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Old 03-05-2004, 08:30 PM   #44
Tears of the Phoenix
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Join Date: Jun 2003
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Tolkien Aeron's first post

First Post

Aeron pushed himself against the Inn’s barn, trying to huddle in the shadows. His stomach contorted into a twist of hunger, and he gasped. Cautiously, he peeked around the corner. They have not found me -- yet. He remembered the baying hounds, the sound of tearing cloth as he scampered through the forest like a hunted cony.

A weak smile flitted across his face and he rummaged in his pocket for something: a thing of beauty, a thing of worth, a thing that was priceless. It was a necklace: the chain was fine gold inlayed with beads of pearls. At the end was a scarlet tear: a ruby that hung heavily from the chain. He clenched it in his dirty palm and grinned. He had been careless, and how he was fleeing for his life from the wealthy merchant he had stolen it from. Leaning against the barn, blowing his black bangs from his eyes, he caught sight of a rope stretching from a cottage window to a dying oak. Breeches of varying sizes hung from it, white blouses fluttered listlessly in the whispering breeze.

A keen glint flickered in his brown eyes, and he slipped from the shadows and jogged to the to the clothesline. With a furtive glance, he pulled a pair of trousers and a white, roomy shirt from the line and crept back to the stables. After hiding the clothes in a bundle of straw, he grabbed a wooden bucket and made his way towards a pump. He filled it as fast he could and, with as little sloshing as possible, carried it back to the barn. Tearing his clothes off, he poured the water over him, scrubbing his skin vigorously with his knuckles as he did so. That ought to keep the hounds off my scent… he whispered as he washed the grime from his body. Shivering, his teeth chattering, he changed into the freshly stolen clothes, transferred various belongings from his old clothes to the new, strode back to the line, and replaced his torn, ragged clothes. As soon as he saw they were hanging safely on the line, dangling as if they had been there as long as the others, he wriggled his eyebrows at them, grinning. “You’ll be in good hands now. Some dame will patch them with loving hands and you will no longer have to brave the terror of forest thorns.” With a mocking snicker at his farewell, he strolled lazily down the dirt way, keeping a sharp eye out for a thing to eat.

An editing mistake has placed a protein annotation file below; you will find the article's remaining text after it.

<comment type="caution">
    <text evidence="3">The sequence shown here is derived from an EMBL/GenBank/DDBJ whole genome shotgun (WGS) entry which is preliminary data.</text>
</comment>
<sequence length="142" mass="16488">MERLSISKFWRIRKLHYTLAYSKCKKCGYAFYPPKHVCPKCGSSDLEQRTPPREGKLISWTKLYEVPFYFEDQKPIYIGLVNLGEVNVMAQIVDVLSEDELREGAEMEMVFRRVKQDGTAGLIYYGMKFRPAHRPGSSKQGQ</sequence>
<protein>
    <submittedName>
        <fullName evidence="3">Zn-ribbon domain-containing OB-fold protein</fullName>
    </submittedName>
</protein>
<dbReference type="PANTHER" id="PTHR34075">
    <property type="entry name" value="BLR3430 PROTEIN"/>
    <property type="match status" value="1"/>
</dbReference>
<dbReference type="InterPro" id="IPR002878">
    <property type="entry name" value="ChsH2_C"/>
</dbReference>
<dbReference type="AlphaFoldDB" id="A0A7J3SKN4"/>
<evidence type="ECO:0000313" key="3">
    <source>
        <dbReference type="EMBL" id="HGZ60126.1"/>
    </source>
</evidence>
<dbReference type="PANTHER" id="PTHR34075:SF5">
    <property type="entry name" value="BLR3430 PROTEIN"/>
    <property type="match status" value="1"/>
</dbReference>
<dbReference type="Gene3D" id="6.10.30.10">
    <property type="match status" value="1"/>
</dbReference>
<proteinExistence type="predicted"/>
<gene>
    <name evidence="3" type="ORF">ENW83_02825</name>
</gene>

Whistling a Gondorian marching saw, he observed each passerby minutely. He had never before been the town of Minas Arnor, the Tower of the Sun. He scratched his scalp absently: it itched, as if a million little legs tripped merrily along it. He must remember to have his sister, Gwyllion look at it. Ah, little Gwyll…she would be happy about the necklace and bury it somewhere in the weed ridden yard. Or under the rotten floor boards of their humble hut. He wondered where else she hid his loot -- what she did with it. With a broad smile he shrugged it off. As long as rich merchants strutted the streets of Gondor, they would not starve. As long as farmers raised their chickens and their cows, they would be in no lack for meat or frothing milk. He smiled, chuckling quietly.